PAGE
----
Friday, 25 January 2013

Sunday 20th January 2013

We are now eight days into the voyage and I can’t help thinking how horrible it would be if the ship struck a berg and sank, and we had to abandon ship to the life boats. It would take at least the same time for a rescue ship to reach us and by then if you weren’t dead from hypothermia or sea sickness you would be wishing you were. I’ve heard it said many times that going to Antarctica represents “analogs” of going to the moon. Less than 300,000 people have ever set foot on Antarctica in 100 years since it was discovered from Earths population of seven billion people. The journey is extremely dangerous and far from routine. Once there we will be given enough food and fuel for a year to survive and then abandoned to the elements with only our nowise and skills and hopefully a well-built station to keep us from perishing. Oh yeah, sounds great doesn’t it !!

Today we have passed numerous ice bergs, both large and small including lots of bergie bits and plenty of growlers. Night times are more interesting now as we have to use search lights to look for growlers and bergie bits that don’t pick up on the radar so we can try and avoid hitting them. Some of the ocean sculptured shapes are amazing and some are a beautiful blue colour and others striped. Rumour has it Davey Jones AKA King Neptune might pay us a visit today.

With a gut full of prawns, I was just standing on the bridge looking at ice bergs all around us and bergie bits everywhere thinking I’m actually getting paid for this. Some of the bergs have different textures and colour's I think because they have rolled over. They are all different and you never get sick of looking at them and photographing them. Some have birds sitting on them and they all have large waves crashing over them like a rugged coast line. We are now constantly surrounded by bergs and we are all getting excited as they get closer to our path.

Well King Neptune and all his fishy friends turned up right on time dressed in all their finery. All those crossing the 60th parallel for the first time were called upon to kneel in front of him where he proceeded to take the piss out of you, then his wife presented a rotten salmon for you to kiss as an offering, after this the salmon was opened up and sat on your head for a photo, then the guts rubbed all over your face and through your hair. Finally several of his slimy helpers tipped buckets of foul smelling goo all over you, down your clothing and rubbed all through your hair and face. It was so bad I immediately started dry reaching. We had to remain like this till all first timers had been initiated. If that wasn’t bad enough, I puked three times in the shower and had to try and push my half eaten prawns, carrots & pees down the plug hole. No matter how many times I washed my hair I can still smell the shit. Anyway, it was all good fun and I’ve got my certificate to prove it to go with my equator crossing certificate. (That’s another story) As we will be flat out doing the Davis re-supply on Australia day, we are going to celebrate Australia day this afternoon with a couple of cold beers in the bar. You bloody beauty !!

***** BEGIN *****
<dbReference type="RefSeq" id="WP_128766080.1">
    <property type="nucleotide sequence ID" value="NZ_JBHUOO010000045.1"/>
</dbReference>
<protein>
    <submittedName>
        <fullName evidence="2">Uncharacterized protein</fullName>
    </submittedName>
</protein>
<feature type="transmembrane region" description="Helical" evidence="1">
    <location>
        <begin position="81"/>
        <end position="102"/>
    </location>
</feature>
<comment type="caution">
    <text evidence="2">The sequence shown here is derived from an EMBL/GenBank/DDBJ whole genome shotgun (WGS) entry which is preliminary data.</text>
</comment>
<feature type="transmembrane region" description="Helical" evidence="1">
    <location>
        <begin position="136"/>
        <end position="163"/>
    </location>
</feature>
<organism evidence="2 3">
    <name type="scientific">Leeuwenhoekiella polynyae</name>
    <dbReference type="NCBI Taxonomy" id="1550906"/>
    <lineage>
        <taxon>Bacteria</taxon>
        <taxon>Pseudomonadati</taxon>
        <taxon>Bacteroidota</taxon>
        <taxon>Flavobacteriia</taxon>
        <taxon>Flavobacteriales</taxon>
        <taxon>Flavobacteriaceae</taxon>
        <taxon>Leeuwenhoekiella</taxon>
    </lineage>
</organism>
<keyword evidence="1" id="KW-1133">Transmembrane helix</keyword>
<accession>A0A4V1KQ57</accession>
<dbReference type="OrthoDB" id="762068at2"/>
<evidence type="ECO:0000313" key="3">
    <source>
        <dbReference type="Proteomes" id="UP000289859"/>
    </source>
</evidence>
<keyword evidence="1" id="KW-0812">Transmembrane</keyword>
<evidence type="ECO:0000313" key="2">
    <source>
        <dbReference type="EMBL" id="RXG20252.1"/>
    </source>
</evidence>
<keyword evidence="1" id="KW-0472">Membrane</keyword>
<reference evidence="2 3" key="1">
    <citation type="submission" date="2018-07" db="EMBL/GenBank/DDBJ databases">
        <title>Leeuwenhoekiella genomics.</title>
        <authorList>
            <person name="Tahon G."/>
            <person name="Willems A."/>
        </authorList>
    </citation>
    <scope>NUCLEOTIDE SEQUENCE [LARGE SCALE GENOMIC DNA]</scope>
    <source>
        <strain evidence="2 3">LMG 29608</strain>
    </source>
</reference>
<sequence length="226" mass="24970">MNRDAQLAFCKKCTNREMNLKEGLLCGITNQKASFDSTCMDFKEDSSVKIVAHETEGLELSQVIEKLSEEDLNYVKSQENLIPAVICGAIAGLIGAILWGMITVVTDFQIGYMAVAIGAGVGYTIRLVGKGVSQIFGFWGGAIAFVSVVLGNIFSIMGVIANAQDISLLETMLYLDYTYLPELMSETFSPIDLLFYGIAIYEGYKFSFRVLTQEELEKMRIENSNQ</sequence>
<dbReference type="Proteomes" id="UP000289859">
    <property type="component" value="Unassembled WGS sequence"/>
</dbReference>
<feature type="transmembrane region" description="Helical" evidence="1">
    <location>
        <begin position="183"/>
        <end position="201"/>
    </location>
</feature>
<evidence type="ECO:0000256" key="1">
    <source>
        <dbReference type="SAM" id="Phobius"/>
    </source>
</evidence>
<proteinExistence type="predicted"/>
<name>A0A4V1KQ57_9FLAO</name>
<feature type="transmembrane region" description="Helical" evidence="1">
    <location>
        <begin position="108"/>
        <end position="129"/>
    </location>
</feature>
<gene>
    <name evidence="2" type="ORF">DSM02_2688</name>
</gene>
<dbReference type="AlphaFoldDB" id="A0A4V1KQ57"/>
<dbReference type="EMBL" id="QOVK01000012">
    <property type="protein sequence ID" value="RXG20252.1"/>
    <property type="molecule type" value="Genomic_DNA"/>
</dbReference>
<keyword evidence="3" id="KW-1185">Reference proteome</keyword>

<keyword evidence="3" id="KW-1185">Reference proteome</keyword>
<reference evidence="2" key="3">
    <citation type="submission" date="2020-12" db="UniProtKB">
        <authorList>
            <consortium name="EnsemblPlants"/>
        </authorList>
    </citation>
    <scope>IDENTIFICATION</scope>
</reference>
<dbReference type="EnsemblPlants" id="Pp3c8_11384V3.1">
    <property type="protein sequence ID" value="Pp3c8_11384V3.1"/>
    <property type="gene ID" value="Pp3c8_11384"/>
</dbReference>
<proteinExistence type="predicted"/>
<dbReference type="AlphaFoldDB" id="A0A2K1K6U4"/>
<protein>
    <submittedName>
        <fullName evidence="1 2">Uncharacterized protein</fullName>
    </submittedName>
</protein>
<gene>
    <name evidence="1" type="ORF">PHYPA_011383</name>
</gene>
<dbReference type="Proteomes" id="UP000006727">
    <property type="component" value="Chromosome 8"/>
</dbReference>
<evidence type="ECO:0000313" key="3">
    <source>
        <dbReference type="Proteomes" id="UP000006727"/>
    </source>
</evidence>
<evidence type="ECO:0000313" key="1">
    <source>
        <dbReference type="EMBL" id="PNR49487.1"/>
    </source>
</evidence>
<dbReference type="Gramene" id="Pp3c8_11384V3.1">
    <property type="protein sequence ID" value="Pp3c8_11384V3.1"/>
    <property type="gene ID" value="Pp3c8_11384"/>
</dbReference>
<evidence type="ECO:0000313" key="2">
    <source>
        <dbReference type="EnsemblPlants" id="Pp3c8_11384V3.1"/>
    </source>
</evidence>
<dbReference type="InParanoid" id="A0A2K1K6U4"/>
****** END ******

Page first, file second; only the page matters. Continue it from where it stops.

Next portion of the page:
We had a great night, all together celebrating with 1.5% beer, but I got stuck into the cask wine and got pissed with three glasses. (Not) All up it was a great day, and then I got some sad news.


Today, a “GOOD MAN” passed away.

The man who inspired me to take this course I’m heading now.

A man with a great spirit of adventure.

A man with great courage.

A man who taught me a lot.

A man with strength, conviction and stature, liked by his peers and respected by many;

This man was my step father, BILL KELLAS RIP Bill

 @ 12:00 UTC (8pm local)
Speed 12.9 knots
Heading SSW
Roll 2 degree (GREAT)
Pitch 2 degree (GREAT)
Depth 4500 meters
Water temp 2.3 degree
Air temp 1.8 degree
Wind SE @ 17 knots
Lon 1143.72E & Lat 60.35S

Bill supporting a nice Mohawk for crossing the 60th parallel. 1960 Mawson station

Bill "The ARAB" Kellas. His nickname. 1960 Mawson station
Bill standing on sea ice at the bow of the 'Thala Dan' moored in Horse Shoe Harbour at Mawson station on Jan 24th 1960
Bill climbing the ice plateau. 1960 Mawson station
Bill and his good friend George "LOBO" Cresswell brought the first motor bike to Antarctica
Velocette MAC 350cc
Great fun out on the sea ice

1 comment:

  1. Thank you Craig, that is a wonderful tribute to Bill.He will be missed by so many. My Darling man at rest.